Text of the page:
Overview of the Warthog
Warthogs are members of the pig family that live in
Africa. They range in size from 3 to 5 feet in length,
and 110 to 170 pounds in weight. They are identifiable
by their two pairs of tusks, which come from the mouth
and curve upwards. The lower pair of tusks is shorter
than the upper pair, and are very sharp, due to the
fact that they rub against the upper pair every single
time the warthog’s mouth opens or closes.
A warthog uses its tusks for digging, fighting with
other hogs, and in defence against predators. The lower
set can seriously hurt or maim even the fiercest predators.
However, while they can fight (demonstrated especially
during mating season, amongst each other), their primary
defense against predators is fleeing. Their primary
predators are humans, lions, leopards, crocodiles, hyenas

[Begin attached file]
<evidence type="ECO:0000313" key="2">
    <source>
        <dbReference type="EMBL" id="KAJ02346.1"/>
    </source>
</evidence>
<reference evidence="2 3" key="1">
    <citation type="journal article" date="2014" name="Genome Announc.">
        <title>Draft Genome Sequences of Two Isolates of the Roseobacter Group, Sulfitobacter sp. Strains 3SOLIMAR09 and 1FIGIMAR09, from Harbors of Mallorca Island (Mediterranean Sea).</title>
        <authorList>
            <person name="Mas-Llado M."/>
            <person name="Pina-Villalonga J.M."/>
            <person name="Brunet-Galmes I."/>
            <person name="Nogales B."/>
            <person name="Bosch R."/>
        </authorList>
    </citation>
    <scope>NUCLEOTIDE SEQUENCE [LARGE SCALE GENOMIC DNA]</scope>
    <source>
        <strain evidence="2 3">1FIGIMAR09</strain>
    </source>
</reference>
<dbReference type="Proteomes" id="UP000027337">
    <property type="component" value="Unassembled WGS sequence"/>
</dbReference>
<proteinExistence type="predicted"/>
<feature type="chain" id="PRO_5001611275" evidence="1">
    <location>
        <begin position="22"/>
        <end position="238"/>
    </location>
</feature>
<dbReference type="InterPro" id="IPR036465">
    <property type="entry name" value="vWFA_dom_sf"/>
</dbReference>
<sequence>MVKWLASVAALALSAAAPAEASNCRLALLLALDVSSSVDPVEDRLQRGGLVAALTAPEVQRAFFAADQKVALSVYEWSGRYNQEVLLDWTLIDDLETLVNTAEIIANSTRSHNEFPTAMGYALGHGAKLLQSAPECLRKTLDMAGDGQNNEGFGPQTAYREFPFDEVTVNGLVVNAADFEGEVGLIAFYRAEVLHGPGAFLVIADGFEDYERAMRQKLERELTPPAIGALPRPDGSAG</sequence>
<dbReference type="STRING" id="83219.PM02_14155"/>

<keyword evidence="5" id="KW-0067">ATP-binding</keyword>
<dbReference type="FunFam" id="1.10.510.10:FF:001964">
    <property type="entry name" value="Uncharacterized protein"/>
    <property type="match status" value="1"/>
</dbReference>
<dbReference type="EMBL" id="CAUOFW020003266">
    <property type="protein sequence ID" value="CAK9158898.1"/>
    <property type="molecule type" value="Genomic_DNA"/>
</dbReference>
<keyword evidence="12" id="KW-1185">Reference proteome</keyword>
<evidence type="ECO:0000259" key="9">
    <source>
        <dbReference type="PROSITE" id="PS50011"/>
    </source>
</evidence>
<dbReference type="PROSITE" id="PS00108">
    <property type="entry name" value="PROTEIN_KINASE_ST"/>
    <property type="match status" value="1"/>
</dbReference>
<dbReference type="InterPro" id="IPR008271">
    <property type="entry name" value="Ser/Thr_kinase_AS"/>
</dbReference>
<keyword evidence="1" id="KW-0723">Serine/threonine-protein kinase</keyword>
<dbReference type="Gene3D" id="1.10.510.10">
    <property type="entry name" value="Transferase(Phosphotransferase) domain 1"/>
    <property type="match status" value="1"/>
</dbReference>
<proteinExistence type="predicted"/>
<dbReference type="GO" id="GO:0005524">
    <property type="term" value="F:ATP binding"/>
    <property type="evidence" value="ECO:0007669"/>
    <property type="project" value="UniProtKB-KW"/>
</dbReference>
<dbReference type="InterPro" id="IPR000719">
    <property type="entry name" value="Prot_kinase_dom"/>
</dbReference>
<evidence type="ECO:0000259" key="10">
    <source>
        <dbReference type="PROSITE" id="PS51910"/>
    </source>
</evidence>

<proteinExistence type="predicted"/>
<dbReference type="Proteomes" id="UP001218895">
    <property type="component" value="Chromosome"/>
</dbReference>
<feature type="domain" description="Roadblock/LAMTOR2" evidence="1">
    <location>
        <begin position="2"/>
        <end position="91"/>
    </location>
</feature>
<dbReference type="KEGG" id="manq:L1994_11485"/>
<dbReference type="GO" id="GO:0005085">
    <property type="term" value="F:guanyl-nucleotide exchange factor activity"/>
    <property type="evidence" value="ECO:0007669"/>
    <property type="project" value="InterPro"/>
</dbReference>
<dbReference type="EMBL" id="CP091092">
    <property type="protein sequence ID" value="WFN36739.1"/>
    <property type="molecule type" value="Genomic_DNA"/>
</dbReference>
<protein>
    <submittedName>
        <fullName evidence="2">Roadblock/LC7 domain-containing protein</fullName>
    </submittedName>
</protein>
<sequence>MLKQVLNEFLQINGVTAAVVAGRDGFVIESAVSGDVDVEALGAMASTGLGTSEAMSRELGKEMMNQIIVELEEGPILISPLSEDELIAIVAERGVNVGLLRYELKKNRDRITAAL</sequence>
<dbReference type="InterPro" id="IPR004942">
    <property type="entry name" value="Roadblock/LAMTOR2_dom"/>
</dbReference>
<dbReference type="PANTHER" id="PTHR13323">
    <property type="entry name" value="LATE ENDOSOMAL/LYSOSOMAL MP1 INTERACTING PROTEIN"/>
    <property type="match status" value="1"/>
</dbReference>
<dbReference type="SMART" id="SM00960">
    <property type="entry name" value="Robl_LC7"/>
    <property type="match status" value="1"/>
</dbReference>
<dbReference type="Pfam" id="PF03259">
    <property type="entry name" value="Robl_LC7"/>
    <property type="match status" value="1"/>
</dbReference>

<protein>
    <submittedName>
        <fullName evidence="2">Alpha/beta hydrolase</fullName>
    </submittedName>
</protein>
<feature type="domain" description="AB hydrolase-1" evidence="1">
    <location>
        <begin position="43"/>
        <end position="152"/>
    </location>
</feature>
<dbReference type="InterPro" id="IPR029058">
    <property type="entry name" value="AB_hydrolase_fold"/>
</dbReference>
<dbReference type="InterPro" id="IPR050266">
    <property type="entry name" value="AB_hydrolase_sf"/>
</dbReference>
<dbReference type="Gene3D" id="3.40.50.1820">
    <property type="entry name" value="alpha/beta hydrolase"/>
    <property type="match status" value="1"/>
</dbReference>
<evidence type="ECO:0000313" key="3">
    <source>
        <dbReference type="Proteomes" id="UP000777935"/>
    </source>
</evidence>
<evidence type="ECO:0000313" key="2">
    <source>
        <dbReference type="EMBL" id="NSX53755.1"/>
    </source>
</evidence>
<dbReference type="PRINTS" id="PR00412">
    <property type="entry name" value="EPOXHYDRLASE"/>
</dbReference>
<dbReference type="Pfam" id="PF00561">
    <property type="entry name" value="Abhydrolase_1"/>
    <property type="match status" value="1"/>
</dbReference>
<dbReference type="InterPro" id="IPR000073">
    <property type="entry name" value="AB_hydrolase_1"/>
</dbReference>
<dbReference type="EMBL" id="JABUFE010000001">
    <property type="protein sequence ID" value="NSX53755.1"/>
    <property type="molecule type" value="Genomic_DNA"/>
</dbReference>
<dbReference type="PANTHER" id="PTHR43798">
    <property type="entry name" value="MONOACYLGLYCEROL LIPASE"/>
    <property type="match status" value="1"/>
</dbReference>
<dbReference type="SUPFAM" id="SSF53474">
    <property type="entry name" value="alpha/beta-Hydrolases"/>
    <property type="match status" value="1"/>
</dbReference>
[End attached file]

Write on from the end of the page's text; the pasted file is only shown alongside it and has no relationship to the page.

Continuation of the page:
and cheetahs. However, they have no major threats, as
even lions will hesitate in attacking them, due to their
tusks. Sometimes, a fight with a warhog will end with
a lion bleeding to death.
Warthogs are omnivorous, eating grasses, roots, berries,
fruits, bark, fungi, eggs and carrion. They live in
groups called sounders, and have an estimated population
in southern Africa of approximately 250,000.
About the Author
Jacob Maddox manages content for Wildlife Animals http://www.wildlife-animals.com
an educational wildlife and animal website. Jacob also
guest writes for Dog Pound http://www.dog-pound.net